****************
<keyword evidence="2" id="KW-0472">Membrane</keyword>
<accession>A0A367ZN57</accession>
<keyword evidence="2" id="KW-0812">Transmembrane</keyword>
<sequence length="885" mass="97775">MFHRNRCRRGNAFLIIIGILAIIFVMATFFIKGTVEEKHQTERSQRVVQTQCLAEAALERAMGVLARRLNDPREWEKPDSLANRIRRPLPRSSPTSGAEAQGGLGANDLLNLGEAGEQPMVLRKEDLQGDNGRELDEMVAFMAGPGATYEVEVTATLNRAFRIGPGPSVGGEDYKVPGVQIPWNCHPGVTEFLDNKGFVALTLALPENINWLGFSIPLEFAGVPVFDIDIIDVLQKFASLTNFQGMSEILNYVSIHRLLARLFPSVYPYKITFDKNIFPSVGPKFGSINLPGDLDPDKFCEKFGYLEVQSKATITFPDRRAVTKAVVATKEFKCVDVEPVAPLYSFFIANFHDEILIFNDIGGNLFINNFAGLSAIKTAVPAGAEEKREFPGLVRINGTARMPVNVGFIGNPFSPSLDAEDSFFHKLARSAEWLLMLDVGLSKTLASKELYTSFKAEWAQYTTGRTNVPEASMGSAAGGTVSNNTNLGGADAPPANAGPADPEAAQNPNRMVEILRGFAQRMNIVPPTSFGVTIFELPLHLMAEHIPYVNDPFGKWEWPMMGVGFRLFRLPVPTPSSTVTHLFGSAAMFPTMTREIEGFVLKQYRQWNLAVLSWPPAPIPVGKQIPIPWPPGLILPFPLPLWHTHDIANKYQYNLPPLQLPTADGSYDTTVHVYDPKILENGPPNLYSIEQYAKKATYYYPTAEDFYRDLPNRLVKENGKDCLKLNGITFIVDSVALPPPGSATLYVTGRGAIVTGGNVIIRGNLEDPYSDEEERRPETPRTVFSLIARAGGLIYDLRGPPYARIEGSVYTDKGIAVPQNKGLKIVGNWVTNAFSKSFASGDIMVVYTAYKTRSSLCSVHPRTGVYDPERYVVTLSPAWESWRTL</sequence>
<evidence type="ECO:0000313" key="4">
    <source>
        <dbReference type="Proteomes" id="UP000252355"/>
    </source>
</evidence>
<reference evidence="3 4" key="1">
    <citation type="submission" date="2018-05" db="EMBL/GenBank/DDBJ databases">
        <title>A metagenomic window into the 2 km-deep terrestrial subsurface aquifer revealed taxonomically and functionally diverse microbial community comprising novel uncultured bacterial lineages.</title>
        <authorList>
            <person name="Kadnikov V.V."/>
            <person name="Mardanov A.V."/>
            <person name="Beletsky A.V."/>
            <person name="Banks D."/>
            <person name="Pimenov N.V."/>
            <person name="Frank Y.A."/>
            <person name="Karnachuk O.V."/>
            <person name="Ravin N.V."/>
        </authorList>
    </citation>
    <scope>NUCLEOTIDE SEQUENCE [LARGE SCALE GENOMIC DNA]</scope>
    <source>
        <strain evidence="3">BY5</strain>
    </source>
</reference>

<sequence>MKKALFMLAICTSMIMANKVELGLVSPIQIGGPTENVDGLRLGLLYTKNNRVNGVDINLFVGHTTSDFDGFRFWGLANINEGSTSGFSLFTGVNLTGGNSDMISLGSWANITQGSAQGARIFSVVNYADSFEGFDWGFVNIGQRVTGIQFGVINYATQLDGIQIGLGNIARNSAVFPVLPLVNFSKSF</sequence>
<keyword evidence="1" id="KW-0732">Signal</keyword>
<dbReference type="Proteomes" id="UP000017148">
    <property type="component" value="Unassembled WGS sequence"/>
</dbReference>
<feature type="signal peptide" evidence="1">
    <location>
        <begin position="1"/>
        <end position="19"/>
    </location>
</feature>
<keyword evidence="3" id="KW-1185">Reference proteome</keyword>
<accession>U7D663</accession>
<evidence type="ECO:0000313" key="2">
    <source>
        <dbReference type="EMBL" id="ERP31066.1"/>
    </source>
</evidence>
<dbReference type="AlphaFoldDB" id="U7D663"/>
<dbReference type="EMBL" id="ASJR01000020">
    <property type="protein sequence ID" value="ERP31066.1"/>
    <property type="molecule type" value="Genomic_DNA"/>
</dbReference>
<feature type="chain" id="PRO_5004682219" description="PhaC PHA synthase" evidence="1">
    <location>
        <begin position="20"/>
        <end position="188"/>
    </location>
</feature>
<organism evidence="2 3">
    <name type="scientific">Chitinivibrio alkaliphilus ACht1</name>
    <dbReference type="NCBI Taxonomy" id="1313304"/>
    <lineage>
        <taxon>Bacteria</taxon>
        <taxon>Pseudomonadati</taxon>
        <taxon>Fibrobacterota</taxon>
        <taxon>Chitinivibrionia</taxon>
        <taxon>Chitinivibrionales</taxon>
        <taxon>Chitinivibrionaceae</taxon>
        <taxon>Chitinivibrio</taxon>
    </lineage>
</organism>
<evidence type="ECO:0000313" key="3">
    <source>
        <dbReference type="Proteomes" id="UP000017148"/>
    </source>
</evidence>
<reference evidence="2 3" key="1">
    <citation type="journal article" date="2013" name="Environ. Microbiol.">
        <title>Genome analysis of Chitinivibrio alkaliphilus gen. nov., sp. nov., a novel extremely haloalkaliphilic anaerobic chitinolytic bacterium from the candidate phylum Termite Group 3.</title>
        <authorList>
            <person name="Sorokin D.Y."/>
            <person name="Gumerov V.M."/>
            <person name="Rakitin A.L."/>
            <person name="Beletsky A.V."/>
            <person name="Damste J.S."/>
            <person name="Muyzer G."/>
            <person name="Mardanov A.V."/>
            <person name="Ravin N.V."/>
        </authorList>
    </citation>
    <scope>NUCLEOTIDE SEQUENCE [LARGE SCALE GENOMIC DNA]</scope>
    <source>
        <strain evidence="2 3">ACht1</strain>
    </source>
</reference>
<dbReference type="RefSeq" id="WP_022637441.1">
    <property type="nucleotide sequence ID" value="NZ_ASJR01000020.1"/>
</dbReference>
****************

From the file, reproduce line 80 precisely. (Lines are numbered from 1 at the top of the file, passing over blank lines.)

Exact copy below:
            <person name="Sorokin D.Y."/>